ecology      A branch of biology that deals with the relations of organisms to one another and to their physical surroundings. A scientist who works in this field is called an ecologist.

ecosystem     A group of interacting living organisms — including microorganisms, plants and animals — and their physical environment within a particular climate. Examples include tropical reefs, rainforests, alpine meadows and polar tundra. The term can also be applied to elements that make up some an artificial environment, such as a company, classroom or the internet.

environment     The sum of all of the things that exist around some organism or the process and the condition those things create. Environment may refer to the weather and ecosystem in which some animal lives, or, perhaps, the temperature and humidity (or even the placement of things in the vicinity of an item of interest).

evapotranspiration     The process by which plants release excess moisture into the air as water vapor. The vapor passes through tiny pores in the plants’ leaves.

feedback     A response or assessment that follows some a particular act or decision. Or a process or combination of processes that propel or exaggerate a change in some direction. For instance, as the cover of Arctic ice disappears with global warming, less of the sun’s warming energy will be reflected back into space. This will serve to increase the rate of Earth’s warming. That warming might trigger some feedback (like sea-ice melting) that fosters additional warming.

function     A relationship between two or more variables in which one variable (the dependent one) is exactly determined by the value of the other variables.

green     (in chemistry and environmental science) An adjective to describe products and processes that will pose little or no harm to living things or the environment.

greenhouse gas     A gas that contributes to the greenhouse effect by absorbing heat. Carbon dioxide is one example of a greenhouse gas.

livestock     Animals raised for meat or dairy products, including cattle, sheep, goats, pigs, chickens and geese.

model     A simulation of a real-world event (usually using a computer) that has been developed to predict one or more likely outcomes. Or an individual that is meant to display how something would work in or look on others.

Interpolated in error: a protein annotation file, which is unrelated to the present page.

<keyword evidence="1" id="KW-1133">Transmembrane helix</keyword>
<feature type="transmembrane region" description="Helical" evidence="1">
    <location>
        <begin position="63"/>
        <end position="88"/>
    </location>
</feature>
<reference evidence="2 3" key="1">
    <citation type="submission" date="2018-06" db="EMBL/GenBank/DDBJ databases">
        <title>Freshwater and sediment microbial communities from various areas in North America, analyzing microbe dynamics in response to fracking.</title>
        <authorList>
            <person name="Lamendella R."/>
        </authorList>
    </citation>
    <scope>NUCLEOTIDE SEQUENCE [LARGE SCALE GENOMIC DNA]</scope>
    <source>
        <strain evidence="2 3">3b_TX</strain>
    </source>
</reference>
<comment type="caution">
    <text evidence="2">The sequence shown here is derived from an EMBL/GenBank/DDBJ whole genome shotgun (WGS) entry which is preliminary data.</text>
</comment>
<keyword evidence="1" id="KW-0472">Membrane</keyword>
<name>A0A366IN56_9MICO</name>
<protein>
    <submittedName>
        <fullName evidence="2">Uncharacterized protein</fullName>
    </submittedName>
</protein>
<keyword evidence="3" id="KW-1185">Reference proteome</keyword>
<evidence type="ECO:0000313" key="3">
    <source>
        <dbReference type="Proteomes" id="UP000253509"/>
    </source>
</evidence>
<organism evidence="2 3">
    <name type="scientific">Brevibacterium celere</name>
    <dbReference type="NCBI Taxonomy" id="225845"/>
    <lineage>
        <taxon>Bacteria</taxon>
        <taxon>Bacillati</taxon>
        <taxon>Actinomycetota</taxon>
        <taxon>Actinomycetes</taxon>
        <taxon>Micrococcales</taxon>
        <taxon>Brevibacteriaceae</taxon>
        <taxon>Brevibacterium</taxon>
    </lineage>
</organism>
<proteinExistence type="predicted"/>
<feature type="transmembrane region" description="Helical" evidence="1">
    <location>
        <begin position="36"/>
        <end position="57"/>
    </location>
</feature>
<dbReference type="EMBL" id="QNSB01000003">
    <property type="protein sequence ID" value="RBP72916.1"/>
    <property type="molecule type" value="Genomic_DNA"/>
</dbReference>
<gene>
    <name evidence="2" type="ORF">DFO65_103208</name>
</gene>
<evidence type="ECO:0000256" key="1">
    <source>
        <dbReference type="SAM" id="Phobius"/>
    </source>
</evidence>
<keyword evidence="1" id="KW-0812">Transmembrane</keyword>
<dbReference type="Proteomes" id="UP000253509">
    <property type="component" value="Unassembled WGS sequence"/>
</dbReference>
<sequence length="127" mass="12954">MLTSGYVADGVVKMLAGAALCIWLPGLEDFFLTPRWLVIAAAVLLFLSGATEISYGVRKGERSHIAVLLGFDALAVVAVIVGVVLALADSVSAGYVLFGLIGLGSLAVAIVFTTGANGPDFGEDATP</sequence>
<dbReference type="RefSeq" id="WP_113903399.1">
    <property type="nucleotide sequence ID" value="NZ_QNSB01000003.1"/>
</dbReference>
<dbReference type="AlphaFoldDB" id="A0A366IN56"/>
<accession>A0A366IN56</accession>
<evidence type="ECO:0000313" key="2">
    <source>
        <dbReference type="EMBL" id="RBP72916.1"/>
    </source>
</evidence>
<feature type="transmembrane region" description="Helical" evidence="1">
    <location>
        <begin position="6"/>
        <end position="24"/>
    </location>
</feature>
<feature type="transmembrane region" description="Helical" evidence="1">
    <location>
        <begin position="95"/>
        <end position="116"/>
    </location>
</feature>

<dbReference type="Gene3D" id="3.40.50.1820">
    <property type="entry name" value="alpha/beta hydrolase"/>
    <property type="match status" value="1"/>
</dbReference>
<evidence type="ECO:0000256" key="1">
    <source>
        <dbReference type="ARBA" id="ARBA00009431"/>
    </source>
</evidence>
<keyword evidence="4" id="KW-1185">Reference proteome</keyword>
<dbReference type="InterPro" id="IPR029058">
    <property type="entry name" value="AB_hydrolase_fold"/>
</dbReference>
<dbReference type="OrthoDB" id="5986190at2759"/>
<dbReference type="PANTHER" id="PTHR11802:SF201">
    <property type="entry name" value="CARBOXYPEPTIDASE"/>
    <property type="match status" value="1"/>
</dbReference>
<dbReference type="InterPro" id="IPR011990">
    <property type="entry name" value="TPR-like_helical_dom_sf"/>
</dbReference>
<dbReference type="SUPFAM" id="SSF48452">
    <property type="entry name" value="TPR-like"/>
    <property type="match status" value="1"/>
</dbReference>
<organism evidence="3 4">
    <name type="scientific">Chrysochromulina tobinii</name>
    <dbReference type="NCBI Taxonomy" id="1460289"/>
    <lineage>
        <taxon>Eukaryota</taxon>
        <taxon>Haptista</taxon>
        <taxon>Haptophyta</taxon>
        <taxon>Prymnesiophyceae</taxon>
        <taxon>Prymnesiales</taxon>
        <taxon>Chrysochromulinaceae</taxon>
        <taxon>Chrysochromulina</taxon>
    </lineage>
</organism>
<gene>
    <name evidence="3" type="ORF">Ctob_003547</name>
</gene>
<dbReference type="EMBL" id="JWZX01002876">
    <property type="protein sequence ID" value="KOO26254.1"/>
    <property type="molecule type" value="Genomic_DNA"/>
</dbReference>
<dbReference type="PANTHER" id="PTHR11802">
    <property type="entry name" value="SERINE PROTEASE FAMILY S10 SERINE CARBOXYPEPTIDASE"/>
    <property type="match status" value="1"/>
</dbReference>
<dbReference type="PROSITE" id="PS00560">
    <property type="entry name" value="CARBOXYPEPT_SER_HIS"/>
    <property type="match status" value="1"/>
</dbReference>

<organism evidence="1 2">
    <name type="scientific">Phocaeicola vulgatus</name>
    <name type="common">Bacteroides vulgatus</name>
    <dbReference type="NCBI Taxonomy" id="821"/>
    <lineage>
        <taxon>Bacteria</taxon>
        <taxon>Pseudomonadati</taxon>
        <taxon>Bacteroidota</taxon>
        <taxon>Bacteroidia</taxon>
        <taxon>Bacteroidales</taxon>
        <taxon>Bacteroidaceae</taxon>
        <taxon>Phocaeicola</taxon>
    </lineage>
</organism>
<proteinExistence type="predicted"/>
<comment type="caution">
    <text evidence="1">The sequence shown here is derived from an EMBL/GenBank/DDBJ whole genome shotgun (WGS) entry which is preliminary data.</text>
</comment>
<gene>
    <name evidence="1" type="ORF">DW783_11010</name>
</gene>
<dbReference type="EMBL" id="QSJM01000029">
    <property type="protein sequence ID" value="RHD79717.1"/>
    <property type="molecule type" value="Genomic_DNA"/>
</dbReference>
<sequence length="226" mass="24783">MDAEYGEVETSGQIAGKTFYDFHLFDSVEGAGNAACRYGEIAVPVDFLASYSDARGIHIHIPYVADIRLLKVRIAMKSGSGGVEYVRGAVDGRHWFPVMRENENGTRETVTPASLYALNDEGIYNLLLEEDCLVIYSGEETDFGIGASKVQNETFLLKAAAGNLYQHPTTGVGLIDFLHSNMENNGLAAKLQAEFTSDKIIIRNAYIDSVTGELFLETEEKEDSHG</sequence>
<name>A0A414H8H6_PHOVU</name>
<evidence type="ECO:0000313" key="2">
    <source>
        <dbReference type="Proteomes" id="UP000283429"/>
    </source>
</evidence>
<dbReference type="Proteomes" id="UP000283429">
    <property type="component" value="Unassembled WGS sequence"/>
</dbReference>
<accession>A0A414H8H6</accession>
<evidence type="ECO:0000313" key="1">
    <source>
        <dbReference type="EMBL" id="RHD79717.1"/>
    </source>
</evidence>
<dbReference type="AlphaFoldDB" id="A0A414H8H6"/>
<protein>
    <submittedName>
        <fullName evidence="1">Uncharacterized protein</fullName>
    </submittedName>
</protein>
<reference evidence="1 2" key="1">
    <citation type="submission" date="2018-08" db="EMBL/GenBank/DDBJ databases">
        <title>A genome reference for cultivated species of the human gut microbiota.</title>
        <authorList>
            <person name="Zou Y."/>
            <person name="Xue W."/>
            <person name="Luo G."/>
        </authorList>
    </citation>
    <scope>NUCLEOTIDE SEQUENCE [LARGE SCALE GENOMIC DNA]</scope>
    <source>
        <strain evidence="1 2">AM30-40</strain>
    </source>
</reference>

NASA     Short for the National Aeronautics and Space Administration. Created in 1958, this U.S. agency has become a leader in space research and in stimulating public interest in space exploration. It was through NASA that the United States sent people into orbit and ultimately to the moon. It also has sent research craft to study planets and other celestial objects in our solar system.

National Weather Service     An agency of the National Oceanic and Atmospheric Administration. Created in 1870, its current role is to collect weather, precipitation and climate data. It also issues forecasts and warnings 24 hours a day for the entire United States, focusing on signs of possible conditions that could threaten lives and structures.

native     Associated with a particular location; native plants and animals have been found in a particular location since recorded history began. These species also tend to have developed within a region, occurring there naturally (not because they were planted or moved there by people). Most are particularly well adapted to their environment.

renewable energy     Energy from a source that is not depleted by use, such as hydropower (water), wind power or solar power.

savanna     A grassland sometimes also populated with trees. Most are fairly dry for part or much of the year.

scenario     A possible (or likely) sequence of events and how they might play out.

species     A group of similar organisms capable of producing offspring that can survive and reproduce.

technology     The application of scientific knowledge for practical purposes, especially in industry — or the devices, processes and systems that result from those efforts.

transition     The boundary where one thing (paragraphs, ecosystems, life stage, state of matter) changes or converts into another. Some transitions are sharp or abrupt. Others slowly or gradually morph from one condition or environment to another. 

turbine     A device with extended arm-like blades (often curved) to catch a moving fluid — anything from a gas or steam to water — and then convert the energy in that movement into rotary motion. Often that rotary motion will drive a system to generate electricity.

water vapor     Water in its gaseous state, capable of being suspended in the air.

weather     Conditions in the atmosphere at a localized place and a particular time. It is usually described in terms of particular features, such as air pressure, humidity, moisture, any precipitation (rain, snow or ice), temperature and wind speed. Weather constitutes the actual conditions that occur at any time and place. It’s different from climate, which is a description of the conditions that tend to occur in some general region during a particular month or season.

wind turbine     A wind-powered device — similar to the type used to mill grain (windmills) long ago — used to generate electricity.


Journal:​ ​​Y. Li et al. Climate model shows large-scale wind and solar farms in the Sahara increase rain and vegetation. Science.​ ​Vol. 361, September 7, 2018, p. 1019. doi:  10.1016/j.jaip.2018.07.014.